Bashing the extension of the Foothill-South Toll Road is sooooo hot right now. Yesterday, we reported on a California Parks Foundation poll that found 78 percent of Orange County voters oppose extending the 241. Today, we're dishing on a new report that ranks the toll road's initial Tesoro Extension among 11 examples in the U.S. of highway spending "boondoggles."
The "Highway Boondoggles: Wasteful Spending and America's Future" report comes from the number crunchers at the California Public Interest Research Group (CALPIRG) Education Fund. It finds the Transportation Corridor Agencies (TCA) Tesoro Extension and 10 other projects around the country are examples of "wasteful highway spending that threatens to crowd out more important investments."
The report notes that there were about 32 million fewer toll transactions in fiscal year 2014 on the existing 241 than would have been expected if the trend from 2000 to 2006 had continued. Traffic levels on Route 241 in 2012 remained below 2002 levels.
Don't tell us we didn't tell you so: The Weekly and R. Scott Moxley in particular have repeatedly reported over the years that the TCA has been notorious from the get-go in overestimating ridership and revenues. But much of that was back in the salad days. Now it's a critical time, CALPIRG warns.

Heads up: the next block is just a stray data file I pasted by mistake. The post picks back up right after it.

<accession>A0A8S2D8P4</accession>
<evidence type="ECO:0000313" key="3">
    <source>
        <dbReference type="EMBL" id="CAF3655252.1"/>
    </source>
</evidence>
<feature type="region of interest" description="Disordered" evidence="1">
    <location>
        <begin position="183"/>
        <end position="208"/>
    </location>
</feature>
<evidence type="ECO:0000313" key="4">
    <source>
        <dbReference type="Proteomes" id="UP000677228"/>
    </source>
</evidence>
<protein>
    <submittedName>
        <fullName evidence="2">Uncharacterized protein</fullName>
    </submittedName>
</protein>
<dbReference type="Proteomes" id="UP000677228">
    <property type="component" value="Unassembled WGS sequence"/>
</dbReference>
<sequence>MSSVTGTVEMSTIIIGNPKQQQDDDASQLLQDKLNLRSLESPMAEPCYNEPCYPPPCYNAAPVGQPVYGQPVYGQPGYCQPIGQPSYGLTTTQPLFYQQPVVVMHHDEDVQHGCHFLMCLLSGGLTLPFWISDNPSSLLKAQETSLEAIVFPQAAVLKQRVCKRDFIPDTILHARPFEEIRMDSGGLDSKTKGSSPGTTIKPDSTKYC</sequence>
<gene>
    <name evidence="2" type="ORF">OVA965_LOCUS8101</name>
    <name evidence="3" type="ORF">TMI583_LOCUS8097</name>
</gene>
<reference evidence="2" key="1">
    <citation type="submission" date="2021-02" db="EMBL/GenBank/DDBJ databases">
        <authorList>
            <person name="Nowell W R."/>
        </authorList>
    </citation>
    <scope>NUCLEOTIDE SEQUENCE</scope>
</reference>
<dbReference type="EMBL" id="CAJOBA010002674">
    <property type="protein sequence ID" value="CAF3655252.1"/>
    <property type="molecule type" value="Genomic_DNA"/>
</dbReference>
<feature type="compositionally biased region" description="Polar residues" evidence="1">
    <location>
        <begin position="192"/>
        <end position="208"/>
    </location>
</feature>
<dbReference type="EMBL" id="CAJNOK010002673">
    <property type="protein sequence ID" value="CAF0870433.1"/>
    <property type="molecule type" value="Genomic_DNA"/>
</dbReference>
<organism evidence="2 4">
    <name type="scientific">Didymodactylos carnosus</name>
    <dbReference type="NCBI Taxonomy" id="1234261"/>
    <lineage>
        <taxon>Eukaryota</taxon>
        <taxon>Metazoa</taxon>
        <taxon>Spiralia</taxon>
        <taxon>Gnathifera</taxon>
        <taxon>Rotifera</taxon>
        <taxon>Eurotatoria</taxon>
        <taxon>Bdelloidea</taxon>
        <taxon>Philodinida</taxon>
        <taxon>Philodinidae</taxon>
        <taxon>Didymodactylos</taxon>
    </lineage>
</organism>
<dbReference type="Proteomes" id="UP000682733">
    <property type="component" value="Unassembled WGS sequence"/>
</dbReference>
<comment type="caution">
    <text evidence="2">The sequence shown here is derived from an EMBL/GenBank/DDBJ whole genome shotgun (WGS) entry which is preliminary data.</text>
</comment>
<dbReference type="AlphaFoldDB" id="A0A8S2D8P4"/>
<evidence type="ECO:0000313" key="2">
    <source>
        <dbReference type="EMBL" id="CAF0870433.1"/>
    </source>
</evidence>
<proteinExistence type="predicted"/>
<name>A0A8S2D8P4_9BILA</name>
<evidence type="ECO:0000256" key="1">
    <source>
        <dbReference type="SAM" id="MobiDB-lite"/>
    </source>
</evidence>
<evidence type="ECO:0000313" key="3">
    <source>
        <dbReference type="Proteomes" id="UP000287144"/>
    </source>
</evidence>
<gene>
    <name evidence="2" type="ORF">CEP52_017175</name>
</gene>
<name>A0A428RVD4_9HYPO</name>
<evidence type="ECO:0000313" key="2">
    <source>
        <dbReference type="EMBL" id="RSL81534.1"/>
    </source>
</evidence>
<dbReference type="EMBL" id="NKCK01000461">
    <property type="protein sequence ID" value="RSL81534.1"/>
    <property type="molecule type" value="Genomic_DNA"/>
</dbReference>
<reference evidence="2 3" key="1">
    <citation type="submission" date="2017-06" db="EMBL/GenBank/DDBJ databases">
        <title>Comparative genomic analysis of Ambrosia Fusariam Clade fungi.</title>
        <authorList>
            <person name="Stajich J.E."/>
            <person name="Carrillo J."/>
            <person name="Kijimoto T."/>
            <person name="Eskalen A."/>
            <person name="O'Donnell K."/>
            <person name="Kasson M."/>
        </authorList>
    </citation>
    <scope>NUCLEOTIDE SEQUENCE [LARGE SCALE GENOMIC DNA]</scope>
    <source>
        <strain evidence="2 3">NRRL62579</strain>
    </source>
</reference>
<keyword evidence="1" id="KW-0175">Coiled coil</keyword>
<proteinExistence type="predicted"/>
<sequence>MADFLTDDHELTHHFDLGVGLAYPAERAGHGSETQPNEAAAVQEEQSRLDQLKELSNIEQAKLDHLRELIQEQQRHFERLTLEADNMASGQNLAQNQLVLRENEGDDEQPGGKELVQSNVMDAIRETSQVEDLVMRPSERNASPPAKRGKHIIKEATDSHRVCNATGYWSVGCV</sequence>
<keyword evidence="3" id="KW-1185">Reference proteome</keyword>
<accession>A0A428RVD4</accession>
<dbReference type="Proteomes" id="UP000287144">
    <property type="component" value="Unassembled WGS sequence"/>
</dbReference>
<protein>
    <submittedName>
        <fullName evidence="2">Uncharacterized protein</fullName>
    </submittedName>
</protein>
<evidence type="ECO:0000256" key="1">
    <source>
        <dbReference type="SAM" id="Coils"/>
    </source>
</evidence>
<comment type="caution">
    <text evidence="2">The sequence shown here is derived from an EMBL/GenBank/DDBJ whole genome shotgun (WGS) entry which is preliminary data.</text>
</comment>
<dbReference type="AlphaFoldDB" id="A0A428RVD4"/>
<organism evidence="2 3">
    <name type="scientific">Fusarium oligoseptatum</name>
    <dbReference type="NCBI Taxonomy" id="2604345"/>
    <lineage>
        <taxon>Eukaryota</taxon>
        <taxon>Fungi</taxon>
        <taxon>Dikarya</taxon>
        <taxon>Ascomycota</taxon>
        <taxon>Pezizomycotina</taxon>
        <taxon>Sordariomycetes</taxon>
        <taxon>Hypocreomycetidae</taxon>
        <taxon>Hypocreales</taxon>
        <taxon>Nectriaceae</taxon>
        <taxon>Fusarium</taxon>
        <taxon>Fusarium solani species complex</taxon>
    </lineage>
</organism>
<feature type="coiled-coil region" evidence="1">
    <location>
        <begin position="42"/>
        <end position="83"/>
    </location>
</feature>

"Why would California prioritize spending to stop traffic congestion on a roadway where the biggest problem has been lack of traffic?" asks CALPIRG Executive Director Emily Rusch. "We can't afford to waste $200 million on the Tesoro Extension while 25,000 California bridges remain structurally deficient and dozens of planned transit projects lack funds."
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She points to California having limited resources dedicated to repairing bridges while engineers have deemed 24,955 bridges in the Golden State "structurally deficient," according to the most recent (2013) National Bridge Inventory tabulated by the Federal Highway Administration.
Rusch's group also accuses the TCA of failing to grapple with the implications of building the Tesoro Extension at a time when fewer Americans are driving. Period. That includes right here, as a California Household Travel Survey found that between 2000 and 2010, walking, biking and public transportation more than doubled as a share of total travel trips, from 11 percent to 23 percent.
"Americans have been driving less, but California and federal governments are still spending billions of dollars on highway expansion projects based on outdated and obsolete assumptions," Rusch charges. "The time has come to shift our resources to invest in 21st century priorities, like fixing our roads and bridges and providing more Americans with a wider range of transportation choices."